TRS devices help amputees reclaim work, play skills
Spurred by frustration with available prosthetics and determined to continue his active life as a sportsman and athlete, Radocy created his own devices.
Now decades later, Boulder-based Therapeutic Recreation Systems Inc., has helped thousands of amputees reach goals, reclaim skills and even reach world records that would have otherwise been impossible.
"We're a niche business in prosthetics that builds equipment primarily for people missing their hands through congenital or traumatic loss," said Bob Radocy, president and chief executive of TRS. The company employs eight people, completing design, development and manufacturing in Boulder. It sells about 1,000 prosthetics globally each year to individuals and third-party organizations such as insurance companies or workers'-compensations programs.
TRS products don't look like hands, Radocy said, but are tools designed for a specific purpose, such as gripping and swinging a golf club, swimming, playing basketball or lifting weights.
Radocy began the company in 1979 as a self-financed endeavor.
"I made my first couple of devices as a personal project, never thinking I'd get into business," he said. Later he joined forces with a University of Colorado assistant professor, and the two used their houses as collateral to secure a $150,000 federal small-business loan targeted toward handicap assistance. They paid the 15-year loan back in eight years, Radocy said.
Since then, TRS has sourced a small amount of venture capital when needed. Currently TRS is a C corporation with Radocy as primary holder and a small group of additional shareholders. Radocy expects TRS to gross more than $1 million this year.
"All of us need success stories, and here's a guy that just refused to fail," said Russ Brown, a retired prosthetist who worked to fit Radocy soon after his amputation and has watched TRS grow from a personal project to the success it is today.
Slow, steady growth coupled with Radocy's exceptional customer-service philosophy has helped capture success and retain employees such as Tony Ascinar, who has been at TRS for almost 28 years.
"We like to provide the best service we possibly can ... and build every hand like it's going to be ours," said Ascinar, TRS vice president for manufacturing. Ascinar oversees production and quality control, among other things. He loves the work, he said, which is often driven by Radocy's hunt for innovation.
"Bob will come up with new ideas all the time, and he'll get so excited about them," Ascinar said.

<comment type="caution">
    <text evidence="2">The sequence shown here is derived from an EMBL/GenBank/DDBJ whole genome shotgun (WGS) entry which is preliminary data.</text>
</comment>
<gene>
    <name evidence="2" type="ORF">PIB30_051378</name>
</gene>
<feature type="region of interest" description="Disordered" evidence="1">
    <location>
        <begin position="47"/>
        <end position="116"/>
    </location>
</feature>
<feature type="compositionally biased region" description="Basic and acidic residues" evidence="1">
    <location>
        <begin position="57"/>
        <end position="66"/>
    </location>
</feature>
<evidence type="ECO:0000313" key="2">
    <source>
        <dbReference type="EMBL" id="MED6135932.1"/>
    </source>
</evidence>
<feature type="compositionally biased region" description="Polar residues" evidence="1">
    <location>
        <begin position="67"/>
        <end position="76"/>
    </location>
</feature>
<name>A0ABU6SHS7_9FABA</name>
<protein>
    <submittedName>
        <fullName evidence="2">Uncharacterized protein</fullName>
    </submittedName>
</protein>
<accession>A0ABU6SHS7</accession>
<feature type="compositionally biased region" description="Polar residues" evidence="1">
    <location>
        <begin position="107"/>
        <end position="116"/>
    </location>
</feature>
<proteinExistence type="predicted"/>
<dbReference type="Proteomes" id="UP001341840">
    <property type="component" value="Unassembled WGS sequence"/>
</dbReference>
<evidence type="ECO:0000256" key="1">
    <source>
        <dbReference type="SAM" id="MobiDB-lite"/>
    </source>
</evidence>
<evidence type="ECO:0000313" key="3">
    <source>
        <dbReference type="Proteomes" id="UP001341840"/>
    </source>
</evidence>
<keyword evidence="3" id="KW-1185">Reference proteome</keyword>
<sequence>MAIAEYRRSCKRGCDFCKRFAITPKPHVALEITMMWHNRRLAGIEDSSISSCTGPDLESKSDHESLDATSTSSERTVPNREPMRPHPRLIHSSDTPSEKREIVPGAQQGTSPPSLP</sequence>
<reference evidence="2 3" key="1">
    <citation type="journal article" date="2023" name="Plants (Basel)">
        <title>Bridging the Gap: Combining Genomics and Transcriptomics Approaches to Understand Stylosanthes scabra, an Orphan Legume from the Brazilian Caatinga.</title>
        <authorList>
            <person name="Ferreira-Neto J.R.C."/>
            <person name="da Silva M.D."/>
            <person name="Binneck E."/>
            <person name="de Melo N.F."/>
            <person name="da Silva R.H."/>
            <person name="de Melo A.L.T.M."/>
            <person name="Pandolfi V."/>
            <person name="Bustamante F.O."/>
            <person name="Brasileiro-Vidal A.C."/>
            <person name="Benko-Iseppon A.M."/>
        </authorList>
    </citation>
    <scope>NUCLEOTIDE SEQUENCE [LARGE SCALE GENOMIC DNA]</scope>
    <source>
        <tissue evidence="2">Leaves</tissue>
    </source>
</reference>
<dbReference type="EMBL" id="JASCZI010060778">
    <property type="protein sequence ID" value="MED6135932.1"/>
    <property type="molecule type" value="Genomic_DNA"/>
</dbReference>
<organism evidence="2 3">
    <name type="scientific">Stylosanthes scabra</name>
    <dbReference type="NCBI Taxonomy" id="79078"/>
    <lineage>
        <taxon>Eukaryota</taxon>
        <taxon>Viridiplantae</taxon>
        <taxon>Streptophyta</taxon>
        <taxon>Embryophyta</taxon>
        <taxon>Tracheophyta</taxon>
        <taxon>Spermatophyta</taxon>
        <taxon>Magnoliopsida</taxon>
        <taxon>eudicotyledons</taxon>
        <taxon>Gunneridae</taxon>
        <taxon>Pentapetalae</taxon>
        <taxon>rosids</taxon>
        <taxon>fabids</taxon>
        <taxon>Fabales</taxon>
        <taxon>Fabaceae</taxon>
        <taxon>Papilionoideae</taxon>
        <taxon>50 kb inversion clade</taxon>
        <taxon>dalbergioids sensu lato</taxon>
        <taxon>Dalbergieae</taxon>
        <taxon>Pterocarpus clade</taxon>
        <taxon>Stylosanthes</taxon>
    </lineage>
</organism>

One example is the company's new device called the Cobra, an attachable tool for throwing a baseball. Before Radocy lost his left hand, he was an avid baseball player and a lefty. One difficult adjustment to life as an amputee was his inability to throw as he used to, Radocy said. After fiddling with Cobra prototypes, Radocy and Ascinar hit the parking lot for a test run. The device allowed Radocy to throw left-handed with speed and precision almost immediately; he's been clocked at a 50-mph hardball pitch.
"It was great," Ascinar said. "His eyes got really wide, and he said he hadn't been able to do that for 40 years."
The Cobra is a one-of-a-kind, amputee-inspired device, and living as an amputee made Radocy a better prosthetic designer.
"I have, say, a clearer understanding of how to solve a problem, and that's been a useful and successful formula" because it cuts down on design time, Radocy said.
In addition to dozens of prosthetic sports attachments, 40 percent of the company's business comes from prosthetic crawling devices for infants born without hands or feet. The company also makes specialized attachments for individuals all over the world, such as well-known amputee and Boulder resident Aron Ralston, who made headlines after self-amputating one arm after a climbing accident in a slot canyon in Utah.
On another occasion, TRS took a call from an Olympic-class power lifter. "He was bench pressing such a titanic amount of weight using another one of our devices that the bar would slip from his grip," Ascinar said. TRS went to work, and the athlete set a world record using the new device, the Black Iron Master.
All TRS prosthetics are body powered rather than electric, Ascinar said, making them durable and less susceptible to damage. None of the devices costs more than $2,000, a portion of which typically is paid by insurance and only a fraction of the cost of a biomechanical prosthetic. It's the impact on customers' lives that motivates Radocy and his staff more than the financial gain, though.
"As you can imagine, it's very rewarding when people call us up and say thanks for helping," he said. "The product that I used changed my life."
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